Where there’s novelty, there’s originality and where there’s originality, there’s personality.

Novelty can be quirky or funny, even outrageous. It leads you in. Sometimes it shocks you, then it makes you wonder, and before you realise it you’re hooked.

Here’s a perfect example:

You know me as James Chartrand of Men with Pens, a regular Copyblogger contributor for just shy of two years.

And yet, I am a woman.

This is not a joke or an angle or an analogy — I’m literally a woman.

This is my story. 

3.  Paradox

A startling statement, fact or statistic, that may or may not be accurate, is an enthralling way to start a blog article. The more outrageous the statement, the more it drives the reader to keep reading because they’re dying to find out if it’s true. They’re also a great way to start a conversation.

There’s the paradox:

All animals are equal, but some are more equal than others.

~ George Orwell
Animal Farm

Whatever you do in life will be insignificant, but it is very important that you do it.

~ Ghandi

There’s the (may or may not be true) statement:

My mother didn’t try to stab my father until I was six.

~ Alan Alda
Never Have Your Dog Stuffed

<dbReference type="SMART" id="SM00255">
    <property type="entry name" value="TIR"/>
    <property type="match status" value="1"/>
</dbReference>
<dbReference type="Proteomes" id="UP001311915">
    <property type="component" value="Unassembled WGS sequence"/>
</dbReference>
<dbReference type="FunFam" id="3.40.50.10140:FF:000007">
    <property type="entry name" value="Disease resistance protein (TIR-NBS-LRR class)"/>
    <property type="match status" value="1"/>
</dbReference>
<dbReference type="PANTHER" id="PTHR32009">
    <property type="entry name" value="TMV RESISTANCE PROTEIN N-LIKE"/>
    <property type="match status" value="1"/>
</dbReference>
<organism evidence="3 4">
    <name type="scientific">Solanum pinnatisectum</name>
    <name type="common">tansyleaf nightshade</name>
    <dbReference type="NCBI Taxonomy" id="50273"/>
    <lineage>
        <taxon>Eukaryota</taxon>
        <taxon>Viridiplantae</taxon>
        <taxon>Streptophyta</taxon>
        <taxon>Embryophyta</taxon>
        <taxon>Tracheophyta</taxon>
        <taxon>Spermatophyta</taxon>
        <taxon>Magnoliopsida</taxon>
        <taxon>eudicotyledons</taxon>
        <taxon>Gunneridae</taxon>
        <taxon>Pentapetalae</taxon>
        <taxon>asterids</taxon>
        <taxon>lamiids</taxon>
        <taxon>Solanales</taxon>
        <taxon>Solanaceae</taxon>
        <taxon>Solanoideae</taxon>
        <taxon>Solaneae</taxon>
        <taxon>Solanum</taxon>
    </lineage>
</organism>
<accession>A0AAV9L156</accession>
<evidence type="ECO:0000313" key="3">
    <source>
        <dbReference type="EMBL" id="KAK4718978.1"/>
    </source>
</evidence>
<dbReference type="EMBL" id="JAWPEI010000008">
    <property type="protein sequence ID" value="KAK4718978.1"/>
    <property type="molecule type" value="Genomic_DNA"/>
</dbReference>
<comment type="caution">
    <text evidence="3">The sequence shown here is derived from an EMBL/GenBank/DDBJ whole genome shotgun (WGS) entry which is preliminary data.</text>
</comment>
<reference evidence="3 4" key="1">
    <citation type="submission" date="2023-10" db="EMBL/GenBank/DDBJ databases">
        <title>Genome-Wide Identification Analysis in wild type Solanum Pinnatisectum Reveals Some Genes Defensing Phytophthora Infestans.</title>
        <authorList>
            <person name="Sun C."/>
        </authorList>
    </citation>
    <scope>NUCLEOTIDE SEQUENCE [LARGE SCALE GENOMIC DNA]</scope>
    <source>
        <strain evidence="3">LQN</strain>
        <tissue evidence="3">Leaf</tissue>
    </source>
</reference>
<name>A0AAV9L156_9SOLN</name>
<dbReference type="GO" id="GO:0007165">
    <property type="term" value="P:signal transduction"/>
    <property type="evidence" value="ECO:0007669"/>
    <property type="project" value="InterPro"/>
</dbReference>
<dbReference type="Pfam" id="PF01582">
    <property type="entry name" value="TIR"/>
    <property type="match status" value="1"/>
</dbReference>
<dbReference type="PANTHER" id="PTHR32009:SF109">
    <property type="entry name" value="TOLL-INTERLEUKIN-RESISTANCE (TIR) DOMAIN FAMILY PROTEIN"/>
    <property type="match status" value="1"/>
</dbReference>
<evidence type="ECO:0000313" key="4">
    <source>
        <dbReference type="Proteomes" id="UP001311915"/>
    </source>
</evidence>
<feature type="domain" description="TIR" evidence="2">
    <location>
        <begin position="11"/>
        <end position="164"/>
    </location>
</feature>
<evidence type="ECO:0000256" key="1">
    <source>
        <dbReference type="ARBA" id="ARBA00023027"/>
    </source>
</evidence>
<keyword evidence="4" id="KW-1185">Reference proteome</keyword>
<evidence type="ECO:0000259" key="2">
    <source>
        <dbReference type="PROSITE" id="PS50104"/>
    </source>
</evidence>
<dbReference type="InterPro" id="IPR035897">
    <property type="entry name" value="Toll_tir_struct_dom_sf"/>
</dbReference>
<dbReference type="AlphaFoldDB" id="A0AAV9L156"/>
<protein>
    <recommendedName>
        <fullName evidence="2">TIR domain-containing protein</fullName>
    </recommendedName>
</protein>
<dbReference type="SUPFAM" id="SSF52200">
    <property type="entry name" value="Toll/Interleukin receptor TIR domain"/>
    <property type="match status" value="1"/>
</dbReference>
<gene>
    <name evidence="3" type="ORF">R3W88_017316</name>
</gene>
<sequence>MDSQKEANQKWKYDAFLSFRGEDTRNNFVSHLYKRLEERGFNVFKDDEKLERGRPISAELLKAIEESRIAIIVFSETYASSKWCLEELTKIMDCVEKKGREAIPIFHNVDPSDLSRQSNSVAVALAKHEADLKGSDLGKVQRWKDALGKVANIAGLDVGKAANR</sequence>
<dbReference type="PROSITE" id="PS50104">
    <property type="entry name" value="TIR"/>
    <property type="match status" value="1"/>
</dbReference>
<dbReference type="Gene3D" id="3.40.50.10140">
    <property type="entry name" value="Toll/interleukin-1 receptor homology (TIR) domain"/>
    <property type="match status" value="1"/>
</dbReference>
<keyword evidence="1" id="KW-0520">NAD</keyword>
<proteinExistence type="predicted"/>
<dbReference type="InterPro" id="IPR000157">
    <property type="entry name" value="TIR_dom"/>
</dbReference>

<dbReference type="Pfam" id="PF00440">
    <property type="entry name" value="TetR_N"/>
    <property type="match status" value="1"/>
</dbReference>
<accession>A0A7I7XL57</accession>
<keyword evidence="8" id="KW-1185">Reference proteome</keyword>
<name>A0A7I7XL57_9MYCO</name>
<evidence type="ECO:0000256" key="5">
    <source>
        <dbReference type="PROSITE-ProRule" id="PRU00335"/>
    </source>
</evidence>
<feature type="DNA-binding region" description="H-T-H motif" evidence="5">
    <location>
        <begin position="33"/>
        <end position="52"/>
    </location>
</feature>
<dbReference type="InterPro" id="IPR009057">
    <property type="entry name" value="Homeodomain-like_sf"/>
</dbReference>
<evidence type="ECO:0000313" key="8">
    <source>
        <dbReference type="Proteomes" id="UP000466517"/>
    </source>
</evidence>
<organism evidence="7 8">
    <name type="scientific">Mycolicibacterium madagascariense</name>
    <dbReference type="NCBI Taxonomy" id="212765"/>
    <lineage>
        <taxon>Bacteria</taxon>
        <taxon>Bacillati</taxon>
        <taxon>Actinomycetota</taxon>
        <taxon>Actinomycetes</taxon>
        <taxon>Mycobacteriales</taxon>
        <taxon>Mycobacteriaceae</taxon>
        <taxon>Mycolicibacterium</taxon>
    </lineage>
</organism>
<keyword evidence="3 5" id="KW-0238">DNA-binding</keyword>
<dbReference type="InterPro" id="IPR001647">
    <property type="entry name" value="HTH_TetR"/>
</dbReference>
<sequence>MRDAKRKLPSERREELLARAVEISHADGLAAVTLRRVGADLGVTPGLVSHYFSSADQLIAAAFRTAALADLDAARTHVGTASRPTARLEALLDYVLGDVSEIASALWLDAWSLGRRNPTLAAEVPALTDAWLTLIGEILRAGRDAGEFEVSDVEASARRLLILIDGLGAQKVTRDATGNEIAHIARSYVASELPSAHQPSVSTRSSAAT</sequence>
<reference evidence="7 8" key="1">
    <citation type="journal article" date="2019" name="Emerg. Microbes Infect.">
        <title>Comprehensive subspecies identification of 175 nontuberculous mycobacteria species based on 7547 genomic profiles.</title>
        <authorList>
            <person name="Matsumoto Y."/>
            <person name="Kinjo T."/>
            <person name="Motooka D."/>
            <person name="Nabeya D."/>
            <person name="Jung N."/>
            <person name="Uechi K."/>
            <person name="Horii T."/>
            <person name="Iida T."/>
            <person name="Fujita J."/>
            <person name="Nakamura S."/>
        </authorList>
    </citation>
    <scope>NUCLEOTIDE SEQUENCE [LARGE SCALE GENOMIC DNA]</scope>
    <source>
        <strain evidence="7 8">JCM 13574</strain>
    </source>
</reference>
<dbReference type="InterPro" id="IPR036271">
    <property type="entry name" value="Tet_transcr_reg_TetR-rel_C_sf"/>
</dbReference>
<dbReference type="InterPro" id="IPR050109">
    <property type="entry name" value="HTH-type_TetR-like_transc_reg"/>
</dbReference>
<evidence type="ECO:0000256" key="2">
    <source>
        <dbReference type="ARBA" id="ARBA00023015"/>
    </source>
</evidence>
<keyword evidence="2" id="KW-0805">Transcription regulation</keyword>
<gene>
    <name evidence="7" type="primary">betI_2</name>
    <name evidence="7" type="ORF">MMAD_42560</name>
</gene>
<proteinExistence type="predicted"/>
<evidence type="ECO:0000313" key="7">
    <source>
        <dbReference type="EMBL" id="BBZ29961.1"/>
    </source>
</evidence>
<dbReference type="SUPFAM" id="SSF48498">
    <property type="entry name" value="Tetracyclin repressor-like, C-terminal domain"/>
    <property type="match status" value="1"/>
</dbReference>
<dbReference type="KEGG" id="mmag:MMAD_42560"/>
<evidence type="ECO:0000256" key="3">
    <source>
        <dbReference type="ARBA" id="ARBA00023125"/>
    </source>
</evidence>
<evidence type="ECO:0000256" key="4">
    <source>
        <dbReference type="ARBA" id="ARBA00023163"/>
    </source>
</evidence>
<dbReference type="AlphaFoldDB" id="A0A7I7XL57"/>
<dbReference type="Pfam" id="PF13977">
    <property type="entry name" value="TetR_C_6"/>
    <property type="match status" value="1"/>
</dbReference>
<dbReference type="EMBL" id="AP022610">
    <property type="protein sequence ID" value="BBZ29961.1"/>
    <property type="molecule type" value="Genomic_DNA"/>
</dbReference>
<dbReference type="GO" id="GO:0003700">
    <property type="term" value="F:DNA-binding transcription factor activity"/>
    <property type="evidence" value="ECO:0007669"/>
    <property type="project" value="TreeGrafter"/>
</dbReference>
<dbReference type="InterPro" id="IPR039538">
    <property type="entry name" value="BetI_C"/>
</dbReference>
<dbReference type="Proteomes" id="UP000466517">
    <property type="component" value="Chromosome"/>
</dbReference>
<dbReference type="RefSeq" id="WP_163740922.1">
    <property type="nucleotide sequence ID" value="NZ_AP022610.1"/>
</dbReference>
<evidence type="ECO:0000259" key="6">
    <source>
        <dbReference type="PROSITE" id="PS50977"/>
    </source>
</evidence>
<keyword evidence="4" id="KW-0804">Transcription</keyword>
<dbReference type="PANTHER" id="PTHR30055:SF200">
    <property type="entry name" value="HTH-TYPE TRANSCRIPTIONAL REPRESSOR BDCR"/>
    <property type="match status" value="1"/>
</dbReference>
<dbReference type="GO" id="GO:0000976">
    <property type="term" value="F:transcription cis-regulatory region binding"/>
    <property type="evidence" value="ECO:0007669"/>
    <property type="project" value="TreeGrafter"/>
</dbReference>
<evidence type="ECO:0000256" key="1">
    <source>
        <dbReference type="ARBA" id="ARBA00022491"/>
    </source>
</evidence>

There’s an opera house on the U.S.–Canada border where the stage is in one country and half the audience is in the other.

~ Buzz Feed, Blog Post: 42 Incredibly Weird Facts

And there’s the statistic:

In a 2011 study by Logitech, the computer accessory and remote controls manufacturer, revealed that there’s a 50 percent chance that your lost remote control is stuck between your sofa cushions. Meanwhile, 4 percent of lost remotes are found in the fridge or freezer, and 2 percent turn up somewhere outdoors or in the car.

Blog Post: Live Science:  8 Weird Statistics about Life

If you’re surprised by a statistic, chances are your reader will be too. Therefore, if you have one that’s related to your topic, be sure to put it in your opening paragraph.

4.  Humour

Telling a funny story is a wonderful way to open a blog post, particularly if the reader can relate to it. People love to be entertained, and what better way to do it than by telling an entertaining or hilarious story?


That time infamous singer-songwriter Kris Kristofferson landed a stolen helicopter on Johnny Cash’s lawn to sell him a song.

Cole Schafer,

I don’t know how other men feel about their wives walking out on them, but I helped mine pack.

~Bill Manville, author, Breaking Up

5.  Surprise

Grab your reader with something unexpected and you harness his attention to the story you’re telling. At least for that moment.


Once upon a time, there was a woman who discovered she had turned into the wrong person.